“To conclude, there is no sense in [St Gregory’s] theology which may justifiably be characterized as a defeat of reason (against Podskalsky) or as the triumph of an anti-scholastic mystical theology (against Lossky or others), or indeed in any way as anti-Latin. So, having poured cold water on the suggestion that Palamas’s theology represents some sort of antithesis to the scholasticism of the Latin West, I will now turn briefly and lastly to the attitude of Palamas and his circle to the Latin/Greek schism.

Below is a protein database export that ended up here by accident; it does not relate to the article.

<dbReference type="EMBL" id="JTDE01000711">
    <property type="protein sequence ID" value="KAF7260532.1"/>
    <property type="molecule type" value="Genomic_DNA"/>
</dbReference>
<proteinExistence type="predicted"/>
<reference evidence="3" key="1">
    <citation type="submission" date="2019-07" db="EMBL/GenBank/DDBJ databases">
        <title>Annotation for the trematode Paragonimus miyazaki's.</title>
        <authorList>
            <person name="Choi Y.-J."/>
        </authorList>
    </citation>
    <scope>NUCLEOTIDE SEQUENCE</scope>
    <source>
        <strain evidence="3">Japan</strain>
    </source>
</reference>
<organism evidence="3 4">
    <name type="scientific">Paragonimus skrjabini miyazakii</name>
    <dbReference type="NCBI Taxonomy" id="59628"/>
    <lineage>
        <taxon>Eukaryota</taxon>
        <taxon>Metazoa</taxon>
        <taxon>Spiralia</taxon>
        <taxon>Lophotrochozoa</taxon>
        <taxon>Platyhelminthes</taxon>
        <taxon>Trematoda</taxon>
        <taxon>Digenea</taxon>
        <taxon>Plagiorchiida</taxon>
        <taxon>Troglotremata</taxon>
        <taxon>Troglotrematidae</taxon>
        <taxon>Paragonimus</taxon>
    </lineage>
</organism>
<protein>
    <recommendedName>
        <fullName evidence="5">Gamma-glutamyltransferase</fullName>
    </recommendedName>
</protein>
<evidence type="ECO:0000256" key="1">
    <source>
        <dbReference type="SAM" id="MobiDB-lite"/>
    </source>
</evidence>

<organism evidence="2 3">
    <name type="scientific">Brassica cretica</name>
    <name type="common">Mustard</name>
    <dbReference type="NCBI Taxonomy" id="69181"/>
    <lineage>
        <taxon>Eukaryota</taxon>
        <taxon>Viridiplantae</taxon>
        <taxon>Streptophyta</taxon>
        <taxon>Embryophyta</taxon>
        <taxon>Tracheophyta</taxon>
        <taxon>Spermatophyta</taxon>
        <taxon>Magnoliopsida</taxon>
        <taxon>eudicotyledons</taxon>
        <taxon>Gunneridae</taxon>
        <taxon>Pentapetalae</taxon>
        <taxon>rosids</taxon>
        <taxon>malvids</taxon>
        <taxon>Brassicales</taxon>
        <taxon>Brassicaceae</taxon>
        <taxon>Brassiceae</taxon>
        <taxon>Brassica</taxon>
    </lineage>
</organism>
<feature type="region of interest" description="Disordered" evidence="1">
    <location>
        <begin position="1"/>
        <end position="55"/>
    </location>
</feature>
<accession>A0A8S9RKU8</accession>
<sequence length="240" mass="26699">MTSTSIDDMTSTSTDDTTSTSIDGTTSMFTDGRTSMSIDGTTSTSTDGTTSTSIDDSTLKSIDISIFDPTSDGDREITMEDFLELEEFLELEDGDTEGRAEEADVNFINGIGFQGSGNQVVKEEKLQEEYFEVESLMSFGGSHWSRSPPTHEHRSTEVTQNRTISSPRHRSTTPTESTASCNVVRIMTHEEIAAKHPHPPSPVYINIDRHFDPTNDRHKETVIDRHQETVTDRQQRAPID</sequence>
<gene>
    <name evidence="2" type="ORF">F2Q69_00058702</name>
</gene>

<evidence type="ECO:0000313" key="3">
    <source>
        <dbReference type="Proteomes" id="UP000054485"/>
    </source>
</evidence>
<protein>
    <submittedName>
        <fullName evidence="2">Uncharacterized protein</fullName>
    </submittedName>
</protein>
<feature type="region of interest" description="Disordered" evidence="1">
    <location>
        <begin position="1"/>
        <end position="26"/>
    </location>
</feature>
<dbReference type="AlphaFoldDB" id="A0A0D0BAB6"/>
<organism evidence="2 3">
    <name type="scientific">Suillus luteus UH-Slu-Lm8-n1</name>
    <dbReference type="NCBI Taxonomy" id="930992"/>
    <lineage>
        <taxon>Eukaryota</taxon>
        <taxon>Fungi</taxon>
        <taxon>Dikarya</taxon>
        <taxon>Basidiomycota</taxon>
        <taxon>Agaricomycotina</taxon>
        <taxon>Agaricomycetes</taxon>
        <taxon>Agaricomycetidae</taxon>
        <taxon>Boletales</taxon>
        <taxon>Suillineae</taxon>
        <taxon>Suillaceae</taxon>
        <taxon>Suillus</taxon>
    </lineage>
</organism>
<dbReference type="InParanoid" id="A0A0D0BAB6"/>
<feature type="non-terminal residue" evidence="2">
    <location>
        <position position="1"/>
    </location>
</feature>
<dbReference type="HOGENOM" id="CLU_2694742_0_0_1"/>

“Here again we shall see that it is not Palamas but rather his opponents that exhibit most open hostility to the Latin West. Few slurs in Byzantium were deadlier than the charge of being Latinofrone or Latin-minded. To be in theological sympathy with the Latins could be seen as tantamount to treason, a betrayal both political and cultural of the embattled Empire. But while charges of Latin-mindedness and Latin sympathies were often thrown around with some abandonment in the course of the Hesychast controversy, the dispute was never a question of East versus West but rather an internal dispute conducted largely within the traditional parameters of Byzantine theology.”